The above preview is unformatted text

This student written piece of work is one of many that can be found in our GCSE Romeo and Juliet section.

Found what you're looking for?

  • Start learning 29% faster today
  • 150,000+ documents available
  • Just £6.99 a month

Not the one? Search for your essay title...
  • Join over 1.2 million students every month
  • Accelerate your learning by 29%
  • Unlimited access from just £6.99 per month

See related essaysSee related essays

Related GCSE Romeo and Juliet essays

  1. Marked by a teacher

    'How is Love Presented in Romeo and Juliet in Acts - 1 Sc 5; ...

    4 star(s)

    To emphasise this idea, Shakespeare makes Romeo blame the stars himself for his and Juliet's loss of fate before he kills himself in Act 5 Sc 3 (lines 111-112): "And shake the yoke of inauspicious stars From this world-wearied flesh."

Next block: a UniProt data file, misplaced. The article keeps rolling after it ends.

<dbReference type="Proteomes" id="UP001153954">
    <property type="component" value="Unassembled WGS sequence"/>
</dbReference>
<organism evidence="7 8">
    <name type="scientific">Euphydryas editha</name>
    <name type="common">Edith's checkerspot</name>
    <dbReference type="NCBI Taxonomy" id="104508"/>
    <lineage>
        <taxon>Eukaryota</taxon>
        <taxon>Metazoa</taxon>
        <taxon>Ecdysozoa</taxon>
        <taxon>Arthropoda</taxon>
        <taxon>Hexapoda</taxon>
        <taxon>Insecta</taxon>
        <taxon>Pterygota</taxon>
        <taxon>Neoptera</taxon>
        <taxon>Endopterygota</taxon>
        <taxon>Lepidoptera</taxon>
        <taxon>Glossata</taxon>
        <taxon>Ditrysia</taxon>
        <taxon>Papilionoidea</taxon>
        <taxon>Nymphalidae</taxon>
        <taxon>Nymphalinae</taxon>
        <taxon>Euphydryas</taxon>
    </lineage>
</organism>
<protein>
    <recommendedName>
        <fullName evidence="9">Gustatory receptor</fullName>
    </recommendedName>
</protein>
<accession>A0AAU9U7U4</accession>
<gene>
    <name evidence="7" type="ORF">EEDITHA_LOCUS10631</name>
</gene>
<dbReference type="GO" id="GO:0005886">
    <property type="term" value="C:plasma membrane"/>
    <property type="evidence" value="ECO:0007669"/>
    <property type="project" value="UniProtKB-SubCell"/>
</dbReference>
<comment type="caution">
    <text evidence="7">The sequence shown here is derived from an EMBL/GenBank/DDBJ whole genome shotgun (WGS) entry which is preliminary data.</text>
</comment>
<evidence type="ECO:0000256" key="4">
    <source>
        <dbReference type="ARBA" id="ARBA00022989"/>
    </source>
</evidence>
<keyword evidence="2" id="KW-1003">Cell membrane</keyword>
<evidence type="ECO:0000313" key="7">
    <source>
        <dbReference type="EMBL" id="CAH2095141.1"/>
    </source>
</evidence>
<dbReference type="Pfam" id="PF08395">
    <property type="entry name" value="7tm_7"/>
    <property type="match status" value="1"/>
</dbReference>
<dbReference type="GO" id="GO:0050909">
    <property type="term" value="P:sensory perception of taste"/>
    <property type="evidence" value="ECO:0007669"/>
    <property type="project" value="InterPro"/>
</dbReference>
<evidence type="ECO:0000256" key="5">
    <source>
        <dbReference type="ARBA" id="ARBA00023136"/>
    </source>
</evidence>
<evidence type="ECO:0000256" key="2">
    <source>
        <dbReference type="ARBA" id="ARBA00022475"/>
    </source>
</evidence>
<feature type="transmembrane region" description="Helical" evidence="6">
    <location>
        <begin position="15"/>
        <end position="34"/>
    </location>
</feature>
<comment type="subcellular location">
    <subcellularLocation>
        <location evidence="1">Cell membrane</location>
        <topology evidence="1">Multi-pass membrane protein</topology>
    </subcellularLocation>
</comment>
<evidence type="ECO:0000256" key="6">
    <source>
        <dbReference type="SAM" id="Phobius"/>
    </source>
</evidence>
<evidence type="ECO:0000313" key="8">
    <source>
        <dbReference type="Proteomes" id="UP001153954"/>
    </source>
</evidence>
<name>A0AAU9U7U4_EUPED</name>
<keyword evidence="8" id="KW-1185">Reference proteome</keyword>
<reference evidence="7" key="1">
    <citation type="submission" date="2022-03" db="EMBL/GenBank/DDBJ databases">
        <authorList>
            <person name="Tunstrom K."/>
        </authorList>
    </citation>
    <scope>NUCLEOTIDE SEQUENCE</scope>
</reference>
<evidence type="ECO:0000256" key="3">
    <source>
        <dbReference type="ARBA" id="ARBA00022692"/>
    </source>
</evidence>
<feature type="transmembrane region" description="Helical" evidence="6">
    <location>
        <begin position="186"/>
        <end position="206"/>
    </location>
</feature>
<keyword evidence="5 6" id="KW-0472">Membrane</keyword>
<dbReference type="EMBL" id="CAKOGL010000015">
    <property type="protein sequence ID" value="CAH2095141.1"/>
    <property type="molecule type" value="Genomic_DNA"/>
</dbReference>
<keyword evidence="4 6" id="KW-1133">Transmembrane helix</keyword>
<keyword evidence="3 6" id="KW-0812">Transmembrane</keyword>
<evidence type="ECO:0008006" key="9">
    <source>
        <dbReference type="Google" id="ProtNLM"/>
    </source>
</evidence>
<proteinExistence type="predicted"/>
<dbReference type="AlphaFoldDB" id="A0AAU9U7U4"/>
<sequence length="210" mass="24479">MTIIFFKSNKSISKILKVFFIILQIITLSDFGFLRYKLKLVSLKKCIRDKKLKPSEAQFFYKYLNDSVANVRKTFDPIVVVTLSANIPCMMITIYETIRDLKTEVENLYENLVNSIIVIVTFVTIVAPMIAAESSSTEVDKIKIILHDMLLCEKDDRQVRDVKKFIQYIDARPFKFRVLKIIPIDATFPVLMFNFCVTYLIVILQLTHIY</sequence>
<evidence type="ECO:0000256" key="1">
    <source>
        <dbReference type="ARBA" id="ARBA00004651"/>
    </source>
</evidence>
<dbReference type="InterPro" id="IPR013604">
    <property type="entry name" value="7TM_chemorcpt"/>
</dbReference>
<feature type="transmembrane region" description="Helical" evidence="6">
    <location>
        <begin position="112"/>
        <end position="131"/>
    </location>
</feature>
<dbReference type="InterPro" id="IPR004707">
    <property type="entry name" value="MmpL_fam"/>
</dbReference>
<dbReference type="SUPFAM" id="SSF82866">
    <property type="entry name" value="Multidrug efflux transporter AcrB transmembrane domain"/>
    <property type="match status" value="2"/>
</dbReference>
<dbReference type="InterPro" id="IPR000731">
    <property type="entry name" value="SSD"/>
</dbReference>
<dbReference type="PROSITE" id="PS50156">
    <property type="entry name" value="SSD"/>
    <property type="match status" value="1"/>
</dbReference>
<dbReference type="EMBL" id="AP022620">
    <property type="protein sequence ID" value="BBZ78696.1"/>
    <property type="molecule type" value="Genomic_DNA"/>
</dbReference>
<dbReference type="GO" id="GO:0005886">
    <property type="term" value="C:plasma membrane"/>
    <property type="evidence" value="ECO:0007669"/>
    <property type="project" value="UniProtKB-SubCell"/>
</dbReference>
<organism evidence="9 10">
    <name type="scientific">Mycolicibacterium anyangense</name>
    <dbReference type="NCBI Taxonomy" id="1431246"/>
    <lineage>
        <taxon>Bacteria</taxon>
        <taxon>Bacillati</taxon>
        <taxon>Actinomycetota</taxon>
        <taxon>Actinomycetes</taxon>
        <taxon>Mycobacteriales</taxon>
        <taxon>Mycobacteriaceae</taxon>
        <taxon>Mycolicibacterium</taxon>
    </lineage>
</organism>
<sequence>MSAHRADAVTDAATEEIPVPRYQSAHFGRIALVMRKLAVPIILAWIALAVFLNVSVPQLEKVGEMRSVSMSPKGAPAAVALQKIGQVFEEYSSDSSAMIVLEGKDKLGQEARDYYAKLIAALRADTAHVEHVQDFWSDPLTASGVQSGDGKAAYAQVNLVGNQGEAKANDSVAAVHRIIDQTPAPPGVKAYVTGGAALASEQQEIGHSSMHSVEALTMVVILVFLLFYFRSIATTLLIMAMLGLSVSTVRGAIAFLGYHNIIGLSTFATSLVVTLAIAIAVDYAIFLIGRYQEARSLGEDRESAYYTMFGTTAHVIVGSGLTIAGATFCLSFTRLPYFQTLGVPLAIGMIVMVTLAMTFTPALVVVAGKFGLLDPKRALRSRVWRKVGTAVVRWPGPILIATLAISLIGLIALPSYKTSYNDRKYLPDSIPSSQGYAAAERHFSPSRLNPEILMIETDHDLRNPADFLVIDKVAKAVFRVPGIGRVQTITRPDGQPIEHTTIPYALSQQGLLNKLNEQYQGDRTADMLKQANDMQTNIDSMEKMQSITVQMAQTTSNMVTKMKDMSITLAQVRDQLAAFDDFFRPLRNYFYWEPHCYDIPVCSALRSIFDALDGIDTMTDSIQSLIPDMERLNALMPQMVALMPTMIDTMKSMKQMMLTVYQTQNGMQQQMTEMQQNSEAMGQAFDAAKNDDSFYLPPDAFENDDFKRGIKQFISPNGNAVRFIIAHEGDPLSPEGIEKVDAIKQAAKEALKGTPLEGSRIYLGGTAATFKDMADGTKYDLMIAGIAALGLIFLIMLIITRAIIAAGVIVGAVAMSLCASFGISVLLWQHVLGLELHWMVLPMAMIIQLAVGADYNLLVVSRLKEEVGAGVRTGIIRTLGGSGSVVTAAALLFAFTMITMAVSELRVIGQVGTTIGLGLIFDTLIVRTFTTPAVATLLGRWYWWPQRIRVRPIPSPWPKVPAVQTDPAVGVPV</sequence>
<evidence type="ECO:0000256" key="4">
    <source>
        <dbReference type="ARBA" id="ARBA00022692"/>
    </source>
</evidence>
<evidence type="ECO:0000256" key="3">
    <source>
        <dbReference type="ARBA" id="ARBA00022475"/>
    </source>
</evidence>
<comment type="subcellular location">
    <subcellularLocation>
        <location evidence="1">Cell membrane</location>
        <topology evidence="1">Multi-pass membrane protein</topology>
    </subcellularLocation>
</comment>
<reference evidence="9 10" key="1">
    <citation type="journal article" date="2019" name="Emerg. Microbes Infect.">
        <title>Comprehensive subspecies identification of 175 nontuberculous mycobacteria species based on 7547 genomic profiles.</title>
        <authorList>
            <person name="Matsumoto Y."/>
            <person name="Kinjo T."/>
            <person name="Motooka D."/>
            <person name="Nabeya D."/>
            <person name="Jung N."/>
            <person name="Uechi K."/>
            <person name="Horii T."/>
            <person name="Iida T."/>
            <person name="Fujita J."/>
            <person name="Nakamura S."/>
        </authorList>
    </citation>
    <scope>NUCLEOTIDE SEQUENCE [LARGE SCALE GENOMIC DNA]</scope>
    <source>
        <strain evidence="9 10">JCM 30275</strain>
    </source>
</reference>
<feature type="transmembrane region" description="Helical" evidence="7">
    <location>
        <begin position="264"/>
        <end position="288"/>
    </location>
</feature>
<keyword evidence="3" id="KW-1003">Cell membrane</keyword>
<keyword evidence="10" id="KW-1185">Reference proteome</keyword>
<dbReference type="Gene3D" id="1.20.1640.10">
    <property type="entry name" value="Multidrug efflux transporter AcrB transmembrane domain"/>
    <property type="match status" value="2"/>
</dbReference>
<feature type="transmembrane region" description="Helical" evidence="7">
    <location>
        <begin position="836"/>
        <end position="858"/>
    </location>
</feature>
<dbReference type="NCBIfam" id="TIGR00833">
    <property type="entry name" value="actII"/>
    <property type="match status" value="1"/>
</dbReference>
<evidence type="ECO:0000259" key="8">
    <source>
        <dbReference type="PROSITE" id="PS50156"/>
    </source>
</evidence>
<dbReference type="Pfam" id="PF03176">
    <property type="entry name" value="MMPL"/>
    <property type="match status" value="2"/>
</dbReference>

2. Act 1 Scene 5 - How does Shakespeare use language to establish the characters ...

    This makes the audience feel that Tybalt has a very forceful character and like Romeo, he is very spontaneous and only thinks of one thing, which is how he can retain his family honour. The word 'dead' is often used in Tybalt's speeches and Shakespeare includes many insults and abrupt sounding words such as 'villain', 'foe' and 'spite'.

  1. How is the relationship between Lord Capulet and his daughter Juliet presented dramatically in ...

    Juliet's behaviour would not be acceptable, especially as she is the daughter of a very powerful man. This makes the scene very dramatic because Juliet has betrayed her family respect. Capulet will not break a promise - he is honourable.